Sunday, 4 December 2011

Ongar: An extract from the Commonplace Book of Edward Reeve c1860

Captain Garnham

My friend, and brother officer, Capt. Garnham, was one of the most agreeable, and entertaining companions, when he chose, as the following adventure will prove.  When we were stationed at Liverpool we had permission from Sir Chas. Bunbury to shoot over his Estate near Chester, our shooting expedition did not answer, for the best of reasons, we found little, or no game to shoot, and upon our return we dined at the table d’hote at the Castle Hotel, where the party was rather numerous both of ladies and gentlemen.  We found ourselves seated next to Capt. and Mrs Hoy, with her brother, a very elegant and handsome young officer.  They did not appear by any means inclined to be sociable, but kept themselves quite aloof.  My friend Garnham soon took the hint, and desired the waiter to place his wine and dessert upon a side table at the window, where he placed himself with his favourite little dog upon his lap.  I did all I possibly could to ingratiate myself into their favour, and fortunately succeeded.  I was delighted with their manner, and conversation, particularly relating to India, where they had been stationed for many years.  The young officer addressing his Sister mentioned Sir George August as their Uncle, the Chief in Command at Kingston Barracks Jamaica and it was there that Garnham had the yellow fever with his Regiment the 82nd.  Every one thought he would never recover, and he heard the pleasing order given for the Band, to attend his funeral the following morning.

I observed he appeared to be listening to the conversation with a degree of interest rather unusual and upon hearing the name of Sir Geo. August his former Colonel he became exceedingly agitated, he very nearly knocked down his table, and stamped upon his little dog.  Endeavouring to approach our party, and requesting the young stranger would favor him with his Name, which he very sternly answered by saying, “My name is Captain Meredith, if you wish to know it”.  Garnham immediately, with his usual exclamation “God help me” embraced him most affectionately, and every body thought him labouring under some fit of insanity.  As soon as he had recovered himself he said, “My dear fellow, the last time I saw you was twenty years ago, you were then five years of age, and upon the death of your dear Mother I brought you up with the greatest care, and regard” at Kingston Barracks.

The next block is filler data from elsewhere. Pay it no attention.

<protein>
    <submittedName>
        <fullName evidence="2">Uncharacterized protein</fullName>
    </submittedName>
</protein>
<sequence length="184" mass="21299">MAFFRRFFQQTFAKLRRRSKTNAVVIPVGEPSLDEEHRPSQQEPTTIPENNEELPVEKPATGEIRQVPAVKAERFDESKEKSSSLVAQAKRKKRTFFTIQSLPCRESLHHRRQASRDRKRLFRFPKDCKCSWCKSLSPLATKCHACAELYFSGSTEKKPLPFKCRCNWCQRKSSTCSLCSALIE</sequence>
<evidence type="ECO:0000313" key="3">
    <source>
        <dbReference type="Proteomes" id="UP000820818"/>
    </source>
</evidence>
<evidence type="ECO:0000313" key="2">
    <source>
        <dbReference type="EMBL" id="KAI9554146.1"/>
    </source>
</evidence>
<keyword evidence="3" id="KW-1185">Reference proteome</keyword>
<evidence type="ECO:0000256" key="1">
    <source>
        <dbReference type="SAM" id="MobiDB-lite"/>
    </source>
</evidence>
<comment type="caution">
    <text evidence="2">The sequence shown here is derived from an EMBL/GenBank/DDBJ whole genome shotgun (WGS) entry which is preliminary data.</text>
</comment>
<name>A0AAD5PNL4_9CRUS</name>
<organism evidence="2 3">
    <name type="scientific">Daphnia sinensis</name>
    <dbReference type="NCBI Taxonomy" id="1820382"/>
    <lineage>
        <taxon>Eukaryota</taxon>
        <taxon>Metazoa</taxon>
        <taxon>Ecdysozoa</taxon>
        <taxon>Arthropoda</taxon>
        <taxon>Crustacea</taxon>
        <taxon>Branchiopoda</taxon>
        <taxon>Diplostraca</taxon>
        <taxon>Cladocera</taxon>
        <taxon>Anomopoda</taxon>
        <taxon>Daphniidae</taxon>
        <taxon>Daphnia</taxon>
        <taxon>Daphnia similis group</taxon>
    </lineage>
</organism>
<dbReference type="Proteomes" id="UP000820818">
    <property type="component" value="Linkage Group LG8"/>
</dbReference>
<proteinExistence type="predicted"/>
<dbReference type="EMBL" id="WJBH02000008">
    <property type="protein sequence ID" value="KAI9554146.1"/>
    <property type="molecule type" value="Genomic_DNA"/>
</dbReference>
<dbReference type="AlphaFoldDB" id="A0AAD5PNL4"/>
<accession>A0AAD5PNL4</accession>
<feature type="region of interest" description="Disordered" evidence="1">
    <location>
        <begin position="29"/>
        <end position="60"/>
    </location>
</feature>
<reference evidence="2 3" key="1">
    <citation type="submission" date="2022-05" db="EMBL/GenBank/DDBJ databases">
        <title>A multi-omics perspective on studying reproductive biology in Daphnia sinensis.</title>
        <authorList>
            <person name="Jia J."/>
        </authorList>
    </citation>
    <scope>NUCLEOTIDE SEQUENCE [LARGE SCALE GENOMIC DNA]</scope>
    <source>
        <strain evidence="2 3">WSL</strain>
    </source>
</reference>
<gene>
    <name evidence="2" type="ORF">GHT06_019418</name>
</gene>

It’s impossible to describe the effect of this scene, his sister fell into the arms of her husband, many pocket handkerchiefs were in immediately request with the ladies, and many of the gentlemen present, joined in the chorus of sighing, and sobbing, and as soon as the ladies retired to the Drawing Room, “Wine, more Wine, was the order of the Day” and we kept it up until the last half hour, when we were compelled to return again to Liverpool.

I understand afterwards, the Mother of the hero of my tale, was very much beloved of my friend Garnham, when he was a Subaltern he would have married her, but she preferred being united to the Major.  He mentioned her name only once, and then with great emotion he said, “You are indeed my dear boy, very like your blessed Mother”.

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